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Patients & Caregivers


A Guide for Those Newly Diagnosed with a CLA

Receiving news of a rare disease diagnosis like Compex Lymphatic Anomalies (CLA) can be an emotionally charged experience. You may find out after a long period of seeking answers about your own, a partner’s, or your child’s health, or it might come unexpectedly. In some cases, a diagnosis can arrive 'out of the blue' following treatment or investigations for another health issue, leaving you in shock. Here, we explore some survival tips to help you navigate the early days following a CLA diagnosis.

How emotionally prepared you are for the diagnosis will greatly influence your initial response and feelings. The news might be delivered in various ways: during an appointment with a healthcare professional, via a letter or phone call. Many people vividly remember the circumstances surrounding their diagnosis, including small details like the room, the weather, or what they or the person delivering the news were wearing.

Ideally, you will have the opportunity to ask questions, receive clear and supportive information about the next steps, and be connected with a rare condition organization such as LGDA.

Lots of Appointments or ‘Watch & Wait’?

The early weeks and months after a CLA diagnosis can vary greatly depending on your condition. It might be a whirlwind of tests, scans, and appointments as doctors gather more information about your health. This intensity likely won't last forever. For other conditions, the early days might be slower-paced, with advice to 'watch and wait', monitoring for any new symptoms.

Reimagining the Future

Everyone processes the news of a diagnosis in their own way and time. Your feelings about it might change over time, and not everyone in your family will respond the same way. There is no right or wrong way to feel.

One significant aspect of coming to terms with a diagnosis is reimagining the future. This involves letting go of the future you had envisioned and accepting one that now includes the impact of a CLA. This process can bring about a range of emotions depending on the condition and its effects on you or your loved one.

Impact on Family Relationships

A diagnosis can either bring your family closer together or create tensions. Remember, each family member has their own coping mechanisms. One person might want to talk a lot about it, while another prefers to be more private. Communicate your preferences to your healthcare providers and loved ones. This may change over time, and that's okay too. Learn more about CLAs.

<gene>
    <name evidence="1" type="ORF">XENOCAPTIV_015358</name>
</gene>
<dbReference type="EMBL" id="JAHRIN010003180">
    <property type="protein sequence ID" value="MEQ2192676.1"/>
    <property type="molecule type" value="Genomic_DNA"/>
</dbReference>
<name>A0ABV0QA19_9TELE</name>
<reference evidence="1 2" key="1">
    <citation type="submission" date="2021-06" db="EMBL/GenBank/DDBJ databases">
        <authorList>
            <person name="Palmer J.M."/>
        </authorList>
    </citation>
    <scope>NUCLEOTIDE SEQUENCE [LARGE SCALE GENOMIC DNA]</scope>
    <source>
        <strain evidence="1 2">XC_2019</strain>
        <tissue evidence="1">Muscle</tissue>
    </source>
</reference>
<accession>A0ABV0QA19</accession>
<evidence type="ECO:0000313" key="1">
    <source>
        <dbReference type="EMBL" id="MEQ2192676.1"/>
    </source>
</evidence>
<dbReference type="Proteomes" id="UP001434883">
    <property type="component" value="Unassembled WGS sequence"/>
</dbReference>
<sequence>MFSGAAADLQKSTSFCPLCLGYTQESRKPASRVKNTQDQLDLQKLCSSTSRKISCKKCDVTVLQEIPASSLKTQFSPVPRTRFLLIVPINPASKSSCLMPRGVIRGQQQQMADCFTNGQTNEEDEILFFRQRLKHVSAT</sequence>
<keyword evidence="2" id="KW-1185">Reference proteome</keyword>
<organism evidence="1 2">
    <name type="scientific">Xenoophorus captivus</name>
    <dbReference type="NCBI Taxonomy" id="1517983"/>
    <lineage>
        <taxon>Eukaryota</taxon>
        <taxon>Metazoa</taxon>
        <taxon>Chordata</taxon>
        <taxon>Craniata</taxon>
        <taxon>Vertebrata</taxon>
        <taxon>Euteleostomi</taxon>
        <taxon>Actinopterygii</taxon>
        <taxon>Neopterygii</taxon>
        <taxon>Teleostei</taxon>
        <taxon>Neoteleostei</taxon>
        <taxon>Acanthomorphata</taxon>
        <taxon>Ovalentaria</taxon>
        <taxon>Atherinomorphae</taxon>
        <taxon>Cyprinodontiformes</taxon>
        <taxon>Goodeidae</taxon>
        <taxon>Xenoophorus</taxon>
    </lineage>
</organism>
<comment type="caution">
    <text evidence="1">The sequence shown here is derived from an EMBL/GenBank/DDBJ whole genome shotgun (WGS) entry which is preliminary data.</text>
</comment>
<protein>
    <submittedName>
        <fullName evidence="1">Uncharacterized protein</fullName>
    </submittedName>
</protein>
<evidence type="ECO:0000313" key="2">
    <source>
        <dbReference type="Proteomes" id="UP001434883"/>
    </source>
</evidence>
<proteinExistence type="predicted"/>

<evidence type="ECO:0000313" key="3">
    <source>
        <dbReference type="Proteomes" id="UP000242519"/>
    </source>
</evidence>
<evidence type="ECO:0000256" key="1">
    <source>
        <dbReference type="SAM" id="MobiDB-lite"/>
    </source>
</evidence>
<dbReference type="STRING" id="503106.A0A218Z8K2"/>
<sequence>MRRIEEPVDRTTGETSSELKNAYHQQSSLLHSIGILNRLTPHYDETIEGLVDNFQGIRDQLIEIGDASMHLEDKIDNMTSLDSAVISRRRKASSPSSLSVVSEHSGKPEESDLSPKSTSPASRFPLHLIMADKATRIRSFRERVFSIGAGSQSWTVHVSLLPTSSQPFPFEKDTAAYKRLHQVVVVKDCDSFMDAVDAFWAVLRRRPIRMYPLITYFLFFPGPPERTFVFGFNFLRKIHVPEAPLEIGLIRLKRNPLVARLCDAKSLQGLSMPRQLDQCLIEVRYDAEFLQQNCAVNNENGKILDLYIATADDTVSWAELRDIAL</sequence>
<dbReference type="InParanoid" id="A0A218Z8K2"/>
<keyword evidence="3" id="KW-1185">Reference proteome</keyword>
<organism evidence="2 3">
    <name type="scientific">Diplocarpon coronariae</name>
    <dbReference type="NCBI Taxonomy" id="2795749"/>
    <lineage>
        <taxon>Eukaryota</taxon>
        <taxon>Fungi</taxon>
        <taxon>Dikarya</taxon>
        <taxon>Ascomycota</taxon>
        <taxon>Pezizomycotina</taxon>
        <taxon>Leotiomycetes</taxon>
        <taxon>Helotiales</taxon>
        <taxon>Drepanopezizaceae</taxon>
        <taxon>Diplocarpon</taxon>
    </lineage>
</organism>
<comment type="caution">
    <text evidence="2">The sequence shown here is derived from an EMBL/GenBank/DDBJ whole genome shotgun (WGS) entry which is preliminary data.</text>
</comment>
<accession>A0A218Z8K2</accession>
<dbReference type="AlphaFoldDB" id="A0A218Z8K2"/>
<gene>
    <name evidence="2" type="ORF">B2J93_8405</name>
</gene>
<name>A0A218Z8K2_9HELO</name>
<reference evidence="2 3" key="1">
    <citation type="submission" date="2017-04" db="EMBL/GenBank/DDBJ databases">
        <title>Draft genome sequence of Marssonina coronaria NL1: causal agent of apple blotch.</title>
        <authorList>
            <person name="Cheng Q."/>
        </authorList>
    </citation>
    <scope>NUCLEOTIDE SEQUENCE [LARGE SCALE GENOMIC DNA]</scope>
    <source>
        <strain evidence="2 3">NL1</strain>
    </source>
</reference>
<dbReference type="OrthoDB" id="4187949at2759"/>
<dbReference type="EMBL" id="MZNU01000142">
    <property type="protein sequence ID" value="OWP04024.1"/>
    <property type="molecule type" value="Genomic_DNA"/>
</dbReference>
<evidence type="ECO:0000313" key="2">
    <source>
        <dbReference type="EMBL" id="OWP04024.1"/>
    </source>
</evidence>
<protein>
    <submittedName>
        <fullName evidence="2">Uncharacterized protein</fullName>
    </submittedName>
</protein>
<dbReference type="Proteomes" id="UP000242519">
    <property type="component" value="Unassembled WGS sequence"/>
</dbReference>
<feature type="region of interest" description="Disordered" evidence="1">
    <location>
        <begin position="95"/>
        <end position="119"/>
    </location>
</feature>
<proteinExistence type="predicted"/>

Survival Tips for the Early Days

  • Learning About Your Condition:  How much information you want to know about your condition is a personal choice. Some prefer to learn everything they can right away, while others take it one step at a time. Communicating your preference to your doctors can be helpful and might change over time. Learn more about CLAs.
  • Pace Yourself: There is a lot to process in the early days of a diagnosis. Make time for the ordinary things you enjoy, whether alone or with loved ones. Activities like watching your favorite TV shows or engaging in meaningful hobbies remind you that your condition is part of your life, but not all of who you are. These activities can also be good distractions from worry or stress.
  • Make Contact with a Rare Condition Organization:  LGDA is a great sources of information, support, and advice. You can be as involved as you like, but knowing they are there can be very reassuring. Even if you don't engage actively, knowing they're there can be comforting. Join the LGDA Support Group.
  • Allow for Feelings: Talking about your feelings helps process them. Speak with someone you trust, whether a friend, family member, or someone from a rare condition organization. Take time to do things you enjoy to give yourself time to process your emotions.
  • Try Not to ‘Google’ Late at Night: Nightime can amplify worries. Try to do your research during the day using trusted sources or reputable rare disease organization.  Remember, what you read might always reflect your specific situation.